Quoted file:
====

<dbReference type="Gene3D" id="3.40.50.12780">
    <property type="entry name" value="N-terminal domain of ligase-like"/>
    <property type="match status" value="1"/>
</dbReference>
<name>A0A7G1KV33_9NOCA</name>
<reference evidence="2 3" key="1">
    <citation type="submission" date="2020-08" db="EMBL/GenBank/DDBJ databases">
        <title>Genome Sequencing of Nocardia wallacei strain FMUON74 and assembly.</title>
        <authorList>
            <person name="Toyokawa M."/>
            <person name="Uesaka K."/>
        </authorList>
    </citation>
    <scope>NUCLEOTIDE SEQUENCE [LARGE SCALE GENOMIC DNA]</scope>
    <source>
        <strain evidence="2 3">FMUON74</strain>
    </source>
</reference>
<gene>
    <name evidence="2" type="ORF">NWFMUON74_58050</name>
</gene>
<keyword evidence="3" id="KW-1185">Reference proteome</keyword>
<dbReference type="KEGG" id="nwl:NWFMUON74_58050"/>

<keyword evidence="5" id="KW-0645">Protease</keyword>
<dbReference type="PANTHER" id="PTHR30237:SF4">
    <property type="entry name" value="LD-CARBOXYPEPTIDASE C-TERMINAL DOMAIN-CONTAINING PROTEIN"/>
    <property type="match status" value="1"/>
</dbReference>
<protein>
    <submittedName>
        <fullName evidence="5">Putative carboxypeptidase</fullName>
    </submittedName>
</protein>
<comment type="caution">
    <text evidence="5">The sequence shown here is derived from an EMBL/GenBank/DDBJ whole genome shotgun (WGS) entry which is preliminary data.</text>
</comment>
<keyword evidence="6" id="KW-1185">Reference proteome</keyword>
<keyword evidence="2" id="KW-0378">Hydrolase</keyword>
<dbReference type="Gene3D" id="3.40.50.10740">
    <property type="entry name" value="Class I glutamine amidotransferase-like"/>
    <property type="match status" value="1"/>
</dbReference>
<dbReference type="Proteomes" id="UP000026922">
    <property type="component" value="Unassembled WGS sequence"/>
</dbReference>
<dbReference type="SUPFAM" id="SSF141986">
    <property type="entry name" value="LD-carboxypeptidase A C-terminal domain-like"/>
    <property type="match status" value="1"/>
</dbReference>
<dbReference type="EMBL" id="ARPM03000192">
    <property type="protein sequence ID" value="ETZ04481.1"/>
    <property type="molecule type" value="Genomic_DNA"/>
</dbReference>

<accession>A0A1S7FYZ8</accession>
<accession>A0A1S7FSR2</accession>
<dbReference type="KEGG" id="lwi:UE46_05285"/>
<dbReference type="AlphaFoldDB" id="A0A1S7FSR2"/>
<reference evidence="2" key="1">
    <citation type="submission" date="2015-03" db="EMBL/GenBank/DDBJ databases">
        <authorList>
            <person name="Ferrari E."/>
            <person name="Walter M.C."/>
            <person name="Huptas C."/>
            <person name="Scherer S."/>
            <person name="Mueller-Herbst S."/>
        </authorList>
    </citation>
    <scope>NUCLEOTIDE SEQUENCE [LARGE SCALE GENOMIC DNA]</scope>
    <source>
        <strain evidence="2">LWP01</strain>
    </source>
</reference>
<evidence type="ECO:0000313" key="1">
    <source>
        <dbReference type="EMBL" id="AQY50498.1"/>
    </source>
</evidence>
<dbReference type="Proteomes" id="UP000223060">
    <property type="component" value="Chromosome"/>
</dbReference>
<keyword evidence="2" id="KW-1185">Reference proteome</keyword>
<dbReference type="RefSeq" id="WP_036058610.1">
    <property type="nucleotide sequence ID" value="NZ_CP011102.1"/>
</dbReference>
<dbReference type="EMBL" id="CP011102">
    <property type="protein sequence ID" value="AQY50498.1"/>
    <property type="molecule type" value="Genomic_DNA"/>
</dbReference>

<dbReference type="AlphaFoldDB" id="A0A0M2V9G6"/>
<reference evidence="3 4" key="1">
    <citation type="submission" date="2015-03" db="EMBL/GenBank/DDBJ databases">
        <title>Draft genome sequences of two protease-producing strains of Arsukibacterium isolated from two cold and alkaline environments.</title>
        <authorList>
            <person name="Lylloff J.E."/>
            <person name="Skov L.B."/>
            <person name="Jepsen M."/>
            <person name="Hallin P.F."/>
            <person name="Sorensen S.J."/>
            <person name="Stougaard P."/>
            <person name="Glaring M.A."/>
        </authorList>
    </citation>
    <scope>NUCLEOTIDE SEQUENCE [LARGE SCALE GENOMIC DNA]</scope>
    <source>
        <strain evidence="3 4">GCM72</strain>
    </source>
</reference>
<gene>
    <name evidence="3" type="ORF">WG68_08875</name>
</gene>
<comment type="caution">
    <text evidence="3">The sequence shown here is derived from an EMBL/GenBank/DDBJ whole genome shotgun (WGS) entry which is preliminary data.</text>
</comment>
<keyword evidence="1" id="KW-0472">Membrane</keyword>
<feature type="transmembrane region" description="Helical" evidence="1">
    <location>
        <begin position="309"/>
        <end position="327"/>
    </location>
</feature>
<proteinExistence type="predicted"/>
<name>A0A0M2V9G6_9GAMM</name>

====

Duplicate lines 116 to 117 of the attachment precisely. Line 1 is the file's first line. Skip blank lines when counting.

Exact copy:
    <location>
        <begin position="309"/>